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Geohazards pp 13-24 | Cite as

Volunteer Observers Program: a tool for monitoring volcanic and seismic events in the Philippines

  • Perla J. Delos Reyes
Part of the AGID Report Series book series (ARS)

Abstract

The Philippine Archipelago is one of the most tectonically active and volcanic regions of the world and, as such, frequent occurrences of volcanic eruptions and destructive earthquakes are to be expected. One of the main objectives in the creation of the Philippine Institute of Volcanology and Seismology (PHIVOLCS) was the mitigation of the effects of volcanic eruptions and earthquakes through prediction and prompt warning.

The Philippines lacks the technology and manpower needed for its program on volcanic and earthquake prediction. Therefore PHIVOLCS devised a Volunteer Observer Program to enlist the help of residents in areas likely to be affected by volcanic and seismic events, and to increase its sources of precursory signs such as crater glow, rumbling sounds, anomalous animal behavior, steaming activity, sulfurous odor, and drying vegetation. Questionnaires on observable manifestations of volcanic or seismic events were distributed to observers in communities in areas presently being monitored for volcanic or seismic activity by PHIVOLCS; these are collected according to set schedules, though unusual phenomena are reported immediately.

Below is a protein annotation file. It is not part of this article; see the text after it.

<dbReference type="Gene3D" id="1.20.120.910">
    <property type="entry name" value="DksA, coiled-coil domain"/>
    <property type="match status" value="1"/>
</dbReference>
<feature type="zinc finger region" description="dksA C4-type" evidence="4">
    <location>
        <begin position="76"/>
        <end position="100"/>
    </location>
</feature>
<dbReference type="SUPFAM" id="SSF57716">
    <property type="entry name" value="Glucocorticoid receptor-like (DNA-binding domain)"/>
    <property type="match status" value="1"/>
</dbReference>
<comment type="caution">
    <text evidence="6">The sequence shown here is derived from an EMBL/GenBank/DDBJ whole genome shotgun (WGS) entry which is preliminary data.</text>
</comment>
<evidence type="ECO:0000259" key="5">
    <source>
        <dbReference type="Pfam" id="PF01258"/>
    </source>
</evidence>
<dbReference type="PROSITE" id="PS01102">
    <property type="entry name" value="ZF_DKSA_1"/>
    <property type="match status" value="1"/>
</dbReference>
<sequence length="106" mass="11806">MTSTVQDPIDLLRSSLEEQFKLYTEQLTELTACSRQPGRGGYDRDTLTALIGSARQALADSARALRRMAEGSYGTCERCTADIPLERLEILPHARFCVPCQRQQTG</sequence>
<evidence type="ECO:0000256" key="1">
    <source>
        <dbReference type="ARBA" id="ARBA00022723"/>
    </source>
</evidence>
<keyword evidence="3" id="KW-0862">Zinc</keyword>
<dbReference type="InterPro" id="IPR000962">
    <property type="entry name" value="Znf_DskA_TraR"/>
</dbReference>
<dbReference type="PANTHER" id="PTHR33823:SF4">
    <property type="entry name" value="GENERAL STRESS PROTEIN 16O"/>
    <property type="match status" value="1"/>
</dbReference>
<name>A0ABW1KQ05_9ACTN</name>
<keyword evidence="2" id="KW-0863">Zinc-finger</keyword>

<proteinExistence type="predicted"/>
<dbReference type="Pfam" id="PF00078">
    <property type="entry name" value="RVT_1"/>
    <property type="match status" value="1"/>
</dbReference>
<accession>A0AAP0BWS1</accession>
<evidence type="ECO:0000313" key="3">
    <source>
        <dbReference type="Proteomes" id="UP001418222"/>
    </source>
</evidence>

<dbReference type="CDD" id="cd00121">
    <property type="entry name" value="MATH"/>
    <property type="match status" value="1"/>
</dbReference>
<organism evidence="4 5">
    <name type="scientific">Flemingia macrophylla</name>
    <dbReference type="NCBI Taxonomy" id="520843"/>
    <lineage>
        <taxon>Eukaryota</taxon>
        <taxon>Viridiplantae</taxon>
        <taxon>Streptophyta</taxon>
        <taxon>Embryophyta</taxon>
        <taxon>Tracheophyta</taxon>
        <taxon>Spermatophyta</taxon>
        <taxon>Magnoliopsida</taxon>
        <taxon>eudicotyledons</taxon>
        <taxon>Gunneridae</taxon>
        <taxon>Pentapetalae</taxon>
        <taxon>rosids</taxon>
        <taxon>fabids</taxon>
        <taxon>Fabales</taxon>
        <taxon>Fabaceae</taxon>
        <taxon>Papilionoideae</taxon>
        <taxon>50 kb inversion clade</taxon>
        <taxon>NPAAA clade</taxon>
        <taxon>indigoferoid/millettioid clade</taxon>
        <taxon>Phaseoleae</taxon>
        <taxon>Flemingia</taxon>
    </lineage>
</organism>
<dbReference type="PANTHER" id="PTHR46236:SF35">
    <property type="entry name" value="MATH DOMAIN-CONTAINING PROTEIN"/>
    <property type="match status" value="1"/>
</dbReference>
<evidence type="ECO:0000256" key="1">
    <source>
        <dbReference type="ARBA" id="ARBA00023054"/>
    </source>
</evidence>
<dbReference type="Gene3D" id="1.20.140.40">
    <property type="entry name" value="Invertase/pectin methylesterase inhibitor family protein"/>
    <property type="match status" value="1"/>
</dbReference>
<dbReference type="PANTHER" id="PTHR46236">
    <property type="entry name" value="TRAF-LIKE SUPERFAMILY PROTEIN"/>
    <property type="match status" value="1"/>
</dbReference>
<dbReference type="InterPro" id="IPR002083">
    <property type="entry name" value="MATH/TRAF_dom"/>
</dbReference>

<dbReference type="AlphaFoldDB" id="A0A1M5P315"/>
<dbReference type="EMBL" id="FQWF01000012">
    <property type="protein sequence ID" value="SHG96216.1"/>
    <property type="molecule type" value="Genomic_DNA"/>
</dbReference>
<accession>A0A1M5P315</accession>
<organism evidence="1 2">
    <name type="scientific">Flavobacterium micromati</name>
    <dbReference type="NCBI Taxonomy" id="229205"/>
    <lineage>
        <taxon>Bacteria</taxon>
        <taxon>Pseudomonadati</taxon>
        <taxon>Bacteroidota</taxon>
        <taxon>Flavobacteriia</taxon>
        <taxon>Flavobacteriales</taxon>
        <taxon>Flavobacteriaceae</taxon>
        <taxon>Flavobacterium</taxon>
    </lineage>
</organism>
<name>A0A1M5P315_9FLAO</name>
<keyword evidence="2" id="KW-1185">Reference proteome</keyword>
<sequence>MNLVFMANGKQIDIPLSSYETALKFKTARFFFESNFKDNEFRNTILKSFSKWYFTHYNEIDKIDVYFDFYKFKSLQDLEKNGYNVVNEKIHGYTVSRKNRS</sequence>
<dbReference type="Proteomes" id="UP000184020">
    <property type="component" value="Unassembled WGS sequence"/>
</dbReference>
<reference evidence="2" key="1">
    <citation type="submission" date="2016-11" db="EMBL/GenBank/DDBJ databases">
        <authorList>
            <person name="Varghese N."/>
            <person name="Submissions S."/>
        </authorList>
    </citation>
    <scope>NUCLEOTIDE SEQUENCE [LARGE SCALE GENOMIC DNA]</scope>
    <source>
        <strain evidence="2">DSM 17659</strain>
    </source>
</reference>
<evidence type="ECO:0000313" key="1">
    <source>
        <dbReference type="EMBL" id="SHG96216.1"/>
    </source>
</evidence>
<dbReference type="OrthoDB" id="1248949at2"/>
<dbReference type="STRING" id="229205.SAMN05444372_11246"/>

The ultimate aim of the program is to encourage local residents to participate actively and, in so doing, awaken the public’s awareness by increasing their knowledge of the dangers and risks posed by volcanic eruptions and earthquake occurrences. Preliminary results have shown that this program is indeed useful and could be adapted to other developing countries. Development of the scheme in geologically active areas could eventually lead to the proper implementation of an effective prediction, warning, and disaster-preparedness program.

Keywords

Volcanic Eruption Earthquake Prediction Earthquake Occurrence Active Volcano Precursory Sign 
These keywords were added by machine and not by the authors. This process is experimental and the keywords may be updated as the learning algorithm improves.

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References

  1. Newhall, C.G., and S. Self, 1982. The Volcano Explosivity Index (VEI): an estimate of explosive magnitude for historical volcanism. Journal of Geophysical Research (Oceans and Atmospheres), vol 87, p 1231–1238.CrossRefADSGoogle Scholar
  2. Simpkin, T., L. Siebert, L. McClelland, D. Bridge, C. Newhall, and J. H. Latter, 1981. Volcanoes of the World: A Regional Directory, Gazetteer, and Chronology of Volcanism During the Last 10,000 Years. Hutchinson & Ross, Stroudsberg, Pennsylvania, 240 p.Google Scholar

Copyright information

© G.J.H. McCall, D.J.C. Laming and S.C. Scott 1992

Authors and Affiliations

  • Perla J. Delos Reyes

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